Fall color reaches its peak between mid-October and early November in the Smoky Mountains.

Does Nashville have fall colors?

Nashville has gorgeous color in the fall. The best places to see foliage near Nashville are on the Natchez Trace State Parkway and in Franklin, Tennessee.

Where is the best place to see fall foliage in the Smoky Mountains?

The best place to see fall color in the Smoky Mountains is in Cades Cove. Driving through Cades Cove, a visitor will encounter both gorgeous fall color and wildlife unique to Tennessee!

Thank you for reading! Have some feedback for us? Contact the AZ Animals editorial team.

  1. National Park Service, Available here: https://www.nps.gov/grsm/planyourvisit/fall-suggestions.htm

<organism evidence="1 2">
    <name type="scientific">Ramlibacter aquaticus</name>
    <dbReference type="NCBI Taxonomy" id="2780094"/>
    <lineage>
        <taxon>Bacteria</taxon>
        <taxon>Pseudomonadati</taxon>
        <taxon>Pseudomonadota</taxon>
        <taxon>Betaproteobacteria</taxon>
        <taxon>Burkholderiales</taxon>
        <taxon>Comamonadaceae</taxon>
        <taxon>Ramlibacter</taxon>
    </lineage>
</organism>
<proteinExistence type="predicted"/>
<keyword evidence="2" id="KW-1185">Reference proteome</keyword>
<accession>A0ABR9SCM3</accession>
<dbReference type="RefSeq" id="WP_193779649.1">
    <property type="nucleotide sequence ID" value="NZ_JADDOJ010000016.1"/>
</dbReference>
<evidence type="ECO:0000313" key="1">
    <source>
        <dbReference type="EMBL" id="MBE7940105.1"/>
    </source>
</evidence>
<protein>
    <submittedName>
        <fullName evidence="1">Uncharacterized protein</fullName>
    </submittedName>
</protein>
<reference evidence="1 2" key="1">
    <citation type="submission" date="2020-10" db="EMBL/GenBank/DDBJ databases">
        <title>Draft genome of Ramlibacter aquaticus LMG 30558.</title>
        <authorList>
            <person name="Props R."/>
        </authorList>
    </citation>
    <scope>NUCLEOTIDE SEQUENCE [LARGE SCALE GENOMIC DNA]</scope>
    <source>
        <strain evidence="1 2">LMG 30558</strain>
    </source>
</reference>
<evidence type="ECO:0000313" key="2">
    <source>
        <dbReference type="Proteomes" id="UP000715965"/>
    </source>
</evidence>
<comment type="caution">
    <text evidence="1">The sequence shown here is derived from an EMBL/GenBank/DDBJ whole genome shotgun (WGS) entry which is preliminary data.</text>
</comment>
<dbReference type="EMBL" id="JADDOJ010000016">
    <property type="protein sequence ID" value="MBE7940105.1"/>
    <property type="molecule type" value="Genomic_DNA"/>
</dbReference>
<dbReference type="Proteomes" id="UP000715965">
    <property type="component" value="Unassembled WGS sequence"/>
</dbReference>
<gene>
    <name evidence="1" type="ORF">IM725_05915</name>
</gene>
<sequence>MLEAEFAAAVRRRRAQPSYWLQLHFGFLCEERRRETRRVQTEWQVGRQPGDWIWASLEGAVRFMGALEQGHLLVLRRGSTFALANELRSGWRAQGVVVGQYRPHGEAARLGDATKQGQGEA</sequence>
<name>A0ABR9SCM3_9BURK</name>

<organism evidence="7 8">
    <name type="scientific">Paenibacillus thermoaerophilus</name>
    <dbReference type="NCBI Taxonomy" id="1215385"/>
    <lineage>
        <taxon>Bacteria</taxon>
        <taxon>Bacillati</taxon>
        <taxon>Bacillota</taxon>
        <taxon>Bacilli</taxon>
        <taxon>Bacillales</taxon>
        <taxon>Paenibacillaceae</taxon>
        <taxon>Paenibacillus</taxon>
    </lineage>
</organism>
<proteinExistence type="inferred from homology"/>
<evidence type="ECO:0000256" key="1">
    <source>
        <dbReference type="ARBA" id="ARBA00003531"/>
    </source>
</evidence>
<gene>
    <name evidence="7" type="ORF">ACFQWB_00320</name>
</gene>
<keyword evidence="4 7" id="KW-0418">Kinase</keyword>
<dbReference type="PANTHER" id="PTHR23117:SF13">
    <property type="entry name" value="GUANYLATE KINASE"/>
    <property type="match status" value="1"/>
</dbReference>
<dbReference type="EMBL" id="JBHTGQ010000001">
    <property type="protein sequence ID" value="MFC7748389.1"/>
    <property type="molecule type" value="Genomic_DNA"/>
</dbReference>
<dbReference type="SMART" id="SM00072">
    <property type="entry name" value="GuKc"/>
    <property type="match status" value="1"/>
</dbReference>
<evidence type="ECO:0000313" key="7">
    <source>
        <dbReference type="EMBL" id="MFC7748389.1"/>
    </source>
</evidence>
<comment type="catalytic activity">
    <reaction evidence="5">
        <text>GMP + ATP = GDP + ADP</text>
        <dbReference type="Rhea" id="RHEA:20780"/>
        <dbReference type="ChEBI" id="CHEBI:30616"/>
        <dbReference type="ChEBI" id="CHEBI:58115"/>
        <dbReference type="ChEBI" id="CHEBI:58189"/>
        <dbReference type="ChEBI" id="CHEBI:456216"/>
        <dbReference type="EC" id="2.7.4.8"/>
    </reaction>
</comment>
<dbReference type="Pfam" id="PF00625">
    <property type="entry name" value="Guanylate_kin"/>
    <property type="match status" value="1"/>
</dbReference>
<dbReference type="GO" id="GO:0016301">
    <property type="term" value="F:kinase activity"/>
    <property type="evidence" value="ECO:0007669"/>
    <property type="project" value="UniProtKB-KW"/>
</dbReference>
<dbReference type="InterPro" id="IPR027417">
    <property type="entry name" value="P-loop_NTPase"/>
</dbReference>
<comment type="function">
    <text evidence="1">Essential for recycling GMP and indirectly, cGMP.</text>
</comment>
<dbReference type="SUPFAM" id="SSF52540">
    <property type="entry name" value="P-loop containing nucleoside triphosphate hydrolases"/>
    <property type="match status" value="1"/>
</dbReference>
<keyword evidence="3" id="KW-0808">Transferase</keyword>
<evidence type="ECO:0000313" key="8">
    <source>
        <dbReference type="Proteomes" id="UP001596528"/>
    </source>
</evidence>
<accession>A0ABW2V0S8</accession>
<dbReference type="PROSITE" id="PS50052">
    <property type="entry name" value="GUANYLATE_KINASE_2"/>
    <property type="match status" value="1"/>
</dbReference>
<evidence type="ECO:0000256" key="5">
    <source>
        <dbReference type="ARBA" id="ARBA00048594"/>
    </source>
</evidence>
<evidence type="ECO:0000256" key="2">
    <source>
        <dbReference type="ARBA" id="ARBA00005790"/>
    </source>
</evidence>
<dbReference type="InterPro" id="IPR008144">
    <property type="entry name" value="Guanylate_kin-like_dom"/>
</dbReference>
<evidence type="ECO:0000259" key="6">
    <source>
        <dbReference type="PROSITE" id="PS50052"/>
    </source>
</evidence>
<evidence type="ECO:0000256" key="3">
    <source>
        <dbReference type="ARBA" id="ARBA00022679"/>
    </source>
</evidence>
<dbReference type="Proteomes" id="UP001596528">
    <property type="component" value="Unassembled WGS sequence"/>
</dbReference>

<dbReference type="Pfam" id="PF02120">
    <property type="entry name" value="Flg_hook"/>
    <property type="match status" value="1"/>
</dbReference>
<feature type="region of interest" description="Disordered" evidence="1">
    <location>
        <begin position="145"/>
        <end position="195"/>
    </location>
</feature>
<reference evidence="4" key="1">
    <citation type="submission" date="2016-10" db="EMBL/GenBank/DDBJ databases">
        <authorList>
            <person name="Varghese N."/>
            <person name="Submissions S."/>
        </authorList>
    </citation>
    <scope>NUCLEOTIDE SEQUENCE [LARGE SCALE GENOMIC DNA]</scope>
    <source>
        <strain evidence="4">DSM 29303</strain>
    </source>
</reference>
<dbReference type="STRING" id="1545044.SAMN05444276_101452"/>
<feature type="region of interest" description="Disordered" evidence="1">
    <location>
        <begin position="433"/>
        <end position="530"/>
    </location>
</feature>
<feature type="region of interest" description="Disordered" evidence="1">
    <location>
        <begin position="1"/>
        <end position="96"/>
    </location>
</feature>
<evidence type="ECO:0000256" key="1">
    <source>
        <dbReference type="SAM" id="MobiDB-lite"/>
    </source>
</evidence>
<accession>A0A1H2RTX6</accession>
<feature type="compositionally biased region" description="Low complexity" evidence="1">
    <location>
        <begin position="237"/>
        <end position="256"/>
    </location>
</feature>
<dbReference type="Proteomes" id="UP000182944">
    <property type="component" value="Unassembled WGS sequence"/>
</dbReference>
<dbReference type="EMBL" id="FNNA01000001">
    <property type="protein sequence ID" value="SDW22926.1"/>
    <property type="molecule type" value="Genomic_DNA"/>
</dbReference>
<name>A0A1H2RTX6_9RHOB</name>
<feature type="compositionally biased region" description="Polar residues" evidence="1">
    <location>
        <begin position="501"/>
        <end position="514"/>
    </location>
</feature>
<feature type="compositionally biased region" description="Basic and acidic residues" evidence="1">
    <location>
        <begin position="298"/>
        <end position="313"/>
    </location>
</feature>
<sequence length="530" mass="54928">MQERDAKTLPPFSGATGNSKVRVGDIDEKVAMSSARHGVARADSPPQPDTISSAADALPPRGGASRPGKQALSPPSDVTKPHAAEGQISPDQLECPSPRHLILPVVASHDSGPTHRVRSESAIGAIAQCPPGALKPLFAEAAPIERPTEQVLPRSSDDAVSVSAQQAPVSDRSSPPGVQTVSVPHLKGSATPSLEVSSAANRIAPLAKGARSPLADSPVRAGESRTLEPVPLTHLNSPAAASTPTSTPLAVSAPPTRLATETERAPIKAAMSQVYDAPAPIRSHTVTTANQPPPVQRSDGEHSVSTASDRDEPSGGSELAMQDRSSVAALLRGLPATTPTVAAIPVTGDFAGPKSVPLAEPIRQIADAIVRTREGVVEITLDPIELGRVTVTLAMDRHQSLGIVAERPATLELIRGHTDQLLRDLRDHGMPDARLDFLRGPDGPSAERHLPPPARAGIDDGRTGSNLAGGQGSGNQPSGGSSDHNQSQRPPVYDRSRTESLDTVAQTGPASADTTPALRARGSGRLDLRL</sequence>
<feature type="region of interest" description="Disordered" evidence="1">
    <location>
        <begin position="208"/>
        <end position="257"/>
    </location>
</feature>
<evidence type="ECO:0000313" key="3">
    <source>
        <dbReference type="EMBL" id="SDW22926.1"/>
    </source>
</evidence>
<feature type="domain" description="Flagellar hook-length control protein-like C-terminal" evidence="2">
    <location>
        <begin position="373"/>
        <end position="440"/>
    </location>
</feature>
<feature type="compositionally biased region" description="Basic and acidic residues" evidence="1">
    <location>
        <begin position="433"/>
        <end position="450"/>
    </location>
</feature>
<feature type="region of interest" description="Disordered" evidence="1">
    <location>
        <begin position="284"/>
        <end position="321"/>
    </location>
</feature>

2. National Park Service, Available here: https://www.nps.gov/grsm/planyourvisit/cadescove.htm
  3. Gatlinburg, Available here: https://www.gatlinburg.com/blog/post/15-best-places-to-see-the-fall-colors-in-gatlinburg-and-the-great-smoky-mountains-national-park/
  4. Visit Franklin, Available here: https://visitfranklin.com/blog/7-reasons-to-see-franklin-in-the-fall
  5. Hike the South, Available here: https://www.hikethesouth.com/hikes/julia-falls-overlook
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  7. The Outbound, Available here: https://www.theoutbound.com/united-states/tennessee/tellico-plains/camping